Lent: March 2nd
Wednesday of the Third Week of Lent
Other Commemorations: Bl. Charles the Good, Martyr (RM)
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Historically today is the feast of Blessed Charles the Good, the Danish prince, son of the holy king Canuto IV, gained the crown of the Count of Flanders from his maternal lineage. After an initial brief interval, his reign was marked by peace and justice. Dedicated to the defense and aid of the poor and weak, he was killed by soldiers that he had tried to pacify. Leo III officially beatified him in 1882 and the new Roman Martyrology still remembers the anniversary of his martyrdom.
It is also the feast of St. Simplicius, pope during the fall of the western Roman Empire to the barbarians.
Blessed Charles the Good
Count Charles of Flanders, was called "the good" by the people of his kingdom. They named him for what they found him to truly be. He was the son of St. Canute, king of Denmark. Charles was just five years old when his father was murdered in 1086. When Charles grew up, he married a good young woman named Margaret. Charles was a mild and fair ruler. The people trusted him and his laws. He tried to be an example of what he expected the people to be.
Some nobles accused Charles of unjustly favoring the poor over the rich. He answered kindly, "It is because I am so aware of the needs of the poor and the pride of the rich." The poor of his realm were fed daily at his castles.
Charles ordered the abundant planting of crops so that the people would have plenty to eat at reasonable prices. Some wealthy men tried to hoard grain to sell at very high prices. Charles the Good found out and forced them to sell immediately and at fair prices. An influential father and his sons had been reprimanded by Charles for their violent tactics. They joined the little group of enemies who now wanted to kill him.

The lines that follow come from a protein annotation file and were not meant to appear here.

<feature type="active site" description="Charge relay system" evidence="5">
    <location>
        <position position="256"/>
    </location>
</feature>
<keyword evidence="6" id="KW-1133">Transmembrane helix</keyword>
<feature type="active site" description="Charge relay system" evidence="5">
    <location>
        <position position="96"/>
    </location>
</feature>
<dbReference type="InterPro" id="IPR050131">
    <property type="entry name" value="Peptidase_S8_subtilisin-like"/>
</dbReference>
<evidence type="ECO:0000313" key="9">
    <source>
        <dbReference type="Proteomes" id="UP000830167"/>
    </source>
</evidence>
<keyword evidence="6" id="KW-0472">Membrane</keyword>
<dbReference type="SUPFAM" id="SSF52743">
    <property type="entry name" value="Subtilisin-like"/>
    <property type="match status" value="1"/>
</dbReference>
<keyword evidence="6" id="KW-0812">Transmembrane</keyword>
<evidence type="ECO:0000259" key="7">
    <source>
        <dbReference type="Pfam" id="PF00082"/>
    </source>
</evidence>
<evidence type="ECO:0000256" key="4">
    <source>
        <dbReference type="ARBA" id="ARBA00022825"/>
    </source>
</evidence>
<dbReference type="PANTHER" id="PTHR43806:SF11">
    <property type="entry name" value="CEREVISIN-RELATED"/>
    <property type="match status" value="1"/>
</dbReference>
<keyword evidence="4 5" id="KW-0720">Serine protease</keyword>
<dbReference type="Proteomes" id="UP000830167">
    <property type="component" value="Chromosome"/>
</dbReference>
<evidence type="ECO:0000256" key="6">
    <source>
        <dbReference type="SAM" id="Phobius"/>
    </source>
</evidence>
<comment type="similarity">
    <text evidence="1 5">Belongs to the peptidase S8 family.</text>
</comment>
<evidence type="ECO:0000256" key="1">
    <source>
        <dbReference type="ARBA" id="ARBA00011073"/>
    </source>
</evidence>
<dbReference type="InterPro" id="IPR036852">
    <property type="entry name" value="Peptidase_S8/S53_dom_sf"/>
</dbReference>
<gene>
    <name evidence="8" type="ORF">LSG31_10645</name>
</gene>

The count walked every morning barefoot to Mass and arrived early at the Church of St. Donatian. He did this in a spirit of penance. He longed to deepen his own spiritual life with God. His enemies knew that he walked to church and also that he prayed often alone before Mass. Many people who loved Charles feared for his life. They warned him that his walks to St. Donatian could lead to his death. He replied, "We are always in the middle of dangers, but we belong to God." One morning, as he prayed alone before the statue of Mary, his attackers killed him. Charles was martyred in 1127.
>—Excerpted from Holy Spirit Interactive
Patronage: counts; Crusaders; diocese of Burges, Belgium
Symbols and Representation: nobleman with a purse and a sword; depicted after his martyrdom in the cathedral; sword
Highlights and Things to Do:
- Read more about Bl. Charles:
- His remains are in the Sint-Salvatorskathedraal or Saint-Salvator Cathedral of Bruges, Flanders, in present-day Belgium.
Thursday of the First Week of Lent
Station with San Lorenzo in Panisperna (St. Lawrence in Panisperna):
The church stands on the site of St. Lawrence's martyrdom. The appellation refers to the name of the street, which in turn most likely refers to the tradition of the Poor Clares in the adjacent convent of distributing bread and ham (pane e perna) on August 10th, the feast day of St. Lawrence. This is done in remembrance of St. Lawrence distributing Church funds to the poor.
For more on San Lorenzo in Panisperna, see:
For further information on the Station Churches, see The Stational Church.